As announced on the Evil Girlfriend Media Facebook page:
Jennifer Brozek joins Evil Girlfriend Media
Evil Girlfriend Media is pleased to announce that Jennifer Brozek has joined our editorial team. Jennifer brings expertise in writing, editing, and publishing to the company. She will be working on a project due out spring 2014. For more information on Jennifer, check out her website: http://www.jenniferbrozek.com/.
Dylan Birtolo is a great friend of mine and I have had the privilege of working for him several times. This time, I do have skin in the game. It is my company that will be publishing the Sheynan trilogy. The Kickstarter (5 days left) involved is already funded with extra books coming from Apocalypse Ink Productions. Dylan is here to tell me who his fictional hero is and why.
We all have heroes when we are growing up – people that we respect, admire, and want to emulate or even become. As you can imagine, I was a very imaginative child and grew up with a lot of science fiction and fantasy, for which I am immensely grateful. Heck, I am told that the first book I “read” was The Lion, the Witch, and the Wardrobe. The story I have been told is that I had it read to me so many times that I memorized the words and “read along.” Needless to say, there were a lot of opportunities to find heroes.
The one that rose to the top was Buckaroo Banzai from the cult hit The Adventures of Buckaroo Banzai Across the 8th Dimension. Why was he my hero above and beyond all of the other stories I read or watched? I had Star Wars, the Lord of the Rings, the Chronicles of Narnia and more to pull from – a very competitive lineup. Quite simply, he did everything. He was a scientist, a race car driver, a neurosurgeon, a martial artist, a rock star, and had his own comic book. He was everything that you could possibly be. I guess when I was a child and my parents said I could be anything I wanted, I took that to mean that I could be EVERYTHING.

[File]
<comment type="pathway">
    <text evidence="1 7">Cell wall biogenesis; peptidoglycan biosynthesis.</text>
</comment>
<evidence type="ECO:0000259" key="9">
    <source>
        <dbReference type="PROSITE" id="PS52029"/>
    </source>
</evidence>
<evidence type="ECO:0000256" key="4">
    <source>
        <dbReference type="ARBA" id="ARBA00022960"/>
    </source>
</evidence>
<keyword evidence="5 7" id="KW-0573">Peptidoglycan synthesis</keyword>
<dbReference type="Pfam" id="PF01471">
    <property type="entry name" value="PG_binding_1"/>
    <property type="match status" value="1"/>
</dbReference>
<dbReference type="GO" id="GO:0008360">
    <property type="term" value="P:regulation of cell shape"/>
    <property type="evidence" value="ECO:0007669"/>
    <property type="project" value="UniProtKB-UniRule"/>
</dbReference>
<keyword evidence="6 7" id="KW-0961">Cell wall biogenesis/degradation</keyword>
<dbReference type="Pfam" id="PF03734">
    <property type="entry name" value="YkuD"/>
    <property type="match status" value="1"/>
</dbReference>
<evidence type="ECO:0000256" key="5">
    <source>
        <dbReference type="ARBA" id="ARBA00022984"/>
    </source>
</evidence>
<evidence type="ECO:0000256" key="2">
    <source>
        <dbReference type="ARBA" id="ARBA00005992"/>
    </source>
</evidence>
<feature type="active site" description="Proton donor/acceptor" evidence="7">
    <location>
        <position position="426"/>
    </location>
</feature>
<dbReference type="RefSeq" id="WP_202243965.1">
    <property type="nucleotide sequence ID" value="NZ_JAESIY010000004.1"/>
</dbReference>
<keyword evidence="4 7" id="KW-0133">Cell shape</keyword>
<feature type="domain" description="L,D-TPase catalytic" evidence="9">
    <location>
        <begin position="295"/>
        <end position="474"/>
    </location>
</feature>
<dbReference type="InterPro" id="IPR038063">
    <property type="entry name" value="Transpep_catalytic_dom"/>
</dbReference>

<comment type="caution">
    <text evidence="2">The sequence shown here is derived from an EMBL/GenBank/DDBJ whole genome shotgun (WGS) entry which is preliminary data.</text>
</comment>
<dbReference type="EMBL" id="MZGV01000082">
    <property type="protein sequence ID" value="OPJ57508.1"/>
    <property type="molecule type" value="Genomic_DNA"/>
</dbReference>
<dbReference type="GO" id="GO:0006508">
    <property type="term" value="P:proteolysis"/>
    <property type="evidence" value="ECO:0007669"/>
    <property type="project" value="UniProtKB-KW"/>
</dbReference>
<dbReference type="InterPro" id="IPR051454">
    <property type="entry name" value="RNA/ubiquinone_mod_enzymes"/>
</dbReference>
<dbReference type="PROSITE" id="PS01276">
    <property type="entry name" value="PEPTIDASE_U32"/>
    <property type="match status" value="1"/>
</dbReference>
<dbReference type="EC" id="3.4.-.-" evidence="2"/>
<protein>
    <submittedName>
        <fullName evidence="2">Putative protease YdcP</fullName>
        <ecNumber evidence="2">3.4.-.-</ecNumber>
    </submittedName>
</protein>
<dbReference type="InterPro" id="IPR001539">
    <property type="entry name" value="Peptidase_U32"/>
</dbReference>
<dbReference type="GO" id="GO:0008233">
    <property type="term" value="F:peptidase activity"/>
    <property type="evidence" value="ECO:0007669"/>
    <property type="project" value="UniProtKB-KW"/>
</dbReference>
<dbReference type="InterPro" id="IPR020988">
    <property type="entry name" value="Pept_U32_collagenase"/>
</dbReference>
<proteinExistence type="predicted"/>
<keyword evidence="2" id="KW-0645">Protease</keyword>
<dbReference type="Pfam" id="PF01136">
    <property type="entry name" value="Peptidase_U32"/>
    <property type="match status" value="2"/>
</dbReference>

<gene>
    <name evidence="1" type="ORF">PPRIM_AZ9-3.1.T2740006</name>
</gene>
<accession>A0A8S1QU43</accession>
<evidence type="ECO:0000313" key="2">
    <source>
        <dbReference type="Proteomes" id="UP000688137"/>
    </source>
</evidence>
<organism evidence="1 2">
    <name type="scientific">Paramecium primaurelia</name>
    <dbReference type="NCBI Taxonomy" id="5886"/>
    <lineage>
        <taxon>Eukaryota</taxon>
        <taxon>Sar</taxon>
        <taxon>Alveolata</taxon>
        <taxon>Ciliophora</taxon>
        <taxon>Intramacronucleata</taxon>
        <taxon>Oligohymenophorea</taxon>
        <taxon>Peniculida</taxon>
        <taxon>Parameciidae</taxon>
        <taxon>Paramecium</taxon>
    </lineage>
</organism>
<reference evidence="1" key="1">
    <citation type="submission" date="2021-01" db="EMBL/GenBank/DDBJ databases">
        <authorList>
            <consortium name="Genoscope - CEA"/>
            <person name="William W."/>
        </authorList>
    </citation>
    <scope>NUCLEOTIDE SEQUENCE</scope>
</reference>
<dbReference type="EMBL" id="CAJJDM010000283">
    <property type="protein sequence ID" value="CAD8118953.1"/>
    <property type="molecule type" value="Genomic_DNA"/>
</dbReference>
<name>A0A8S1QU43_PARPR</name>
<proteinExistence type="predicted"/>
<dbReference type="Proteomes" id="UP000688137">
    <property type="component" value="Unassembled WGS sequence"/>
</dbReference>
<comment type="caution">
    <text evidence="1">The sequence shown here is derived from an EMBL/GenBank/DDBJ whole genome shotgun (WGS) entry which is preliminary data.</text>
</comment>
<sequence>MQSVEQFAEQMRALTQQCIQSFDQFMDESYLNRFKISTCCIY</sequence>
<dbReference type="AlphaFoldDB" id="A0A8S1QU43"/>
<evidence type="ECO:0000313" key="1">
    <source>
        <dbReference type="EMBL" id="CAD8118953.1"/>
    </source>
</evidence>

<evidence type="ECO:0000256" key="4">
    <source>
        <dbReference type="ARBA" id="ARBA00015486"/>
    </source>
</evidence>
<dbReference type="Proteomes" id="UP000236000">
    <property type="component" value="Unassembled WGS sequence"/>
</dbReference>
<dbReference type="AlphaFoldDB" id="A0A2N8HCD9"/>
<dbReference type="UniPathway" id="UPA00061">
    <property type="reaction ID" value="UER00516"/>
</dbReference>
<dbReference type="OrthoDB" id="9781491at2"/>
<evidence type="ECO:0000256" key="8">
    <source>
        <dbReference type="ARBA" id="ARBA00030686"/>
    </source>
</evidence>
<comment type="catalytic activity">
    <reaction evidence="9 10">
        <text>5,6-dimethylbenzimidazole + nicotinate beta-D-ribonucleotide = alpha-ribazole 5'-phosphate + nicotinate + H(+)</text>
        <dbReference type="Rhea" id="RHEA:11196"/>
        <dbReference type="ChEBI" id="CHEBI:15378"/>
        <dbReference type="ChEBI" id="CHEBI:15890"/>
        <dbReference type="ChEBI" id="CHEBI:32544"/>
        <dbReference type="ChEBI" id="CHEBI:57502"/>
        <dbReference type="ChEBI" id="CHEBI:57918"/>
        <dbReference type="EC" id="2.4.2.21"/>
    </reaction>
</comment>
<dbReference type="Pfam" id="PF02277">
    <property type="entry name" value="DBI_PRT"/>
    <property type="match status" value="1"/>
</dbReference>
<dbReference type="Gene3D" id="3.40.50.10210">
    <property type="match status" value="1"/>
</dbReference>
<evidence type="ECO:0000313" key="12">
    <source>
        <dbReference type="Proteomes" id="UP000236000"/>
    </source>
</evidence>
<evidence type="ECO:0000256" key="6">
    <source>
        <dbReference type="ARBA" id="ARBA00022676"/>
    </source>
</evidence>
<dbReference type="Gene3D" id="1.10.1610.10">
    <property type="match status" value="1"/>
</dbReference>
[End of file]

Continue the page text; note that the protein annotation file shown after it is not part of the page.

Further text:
With writing, I get a taste of that. For me, writing is a form of wish fulfillment. I get to create worlds and characters that can do anything, where anything is possible. I have the opportunity to write the stories that I want to read. There are characters and worlds in my head that I want to explore, and “what if” questions I want to see the answers to. Writing is a way to do that. Not only that, but it also lets me share those ideas with others.
This is especially true because I write a lot of fantasy. The idea for my first novel, The Shadow Chaser, was born from a very simple wish. I wished that I had the ability to change into an animal. That got my brain going. What if I could? What if I wasn’t the only one? How would it work? What if there were hundreds of people living in this world who can do it, and we just don’t know about them? That was the seed that grew into this novel.
While I may not be able to do everything (although I am making as good a stab at it as I can), being a writer lets me emulate Buckaroo in my own way.
Right now I am in the tail end of a Kickstarter campaign to rewrite my first two novels and write the third in the series. I’m excited about this. It is an opportunity to revisit one of the first worlds I created with all of the writing skills and knowledge I have now. I have gotten to the point where, while I am proud of what I have done with my first novels, I cringe a little to read them because I know I am a much better writer now. With this project, I will be able to go back and give this world another turn so I can share it again with people.
Because let’s face it – a world where some people can take on the shape of an animal sounds like a lot of fun.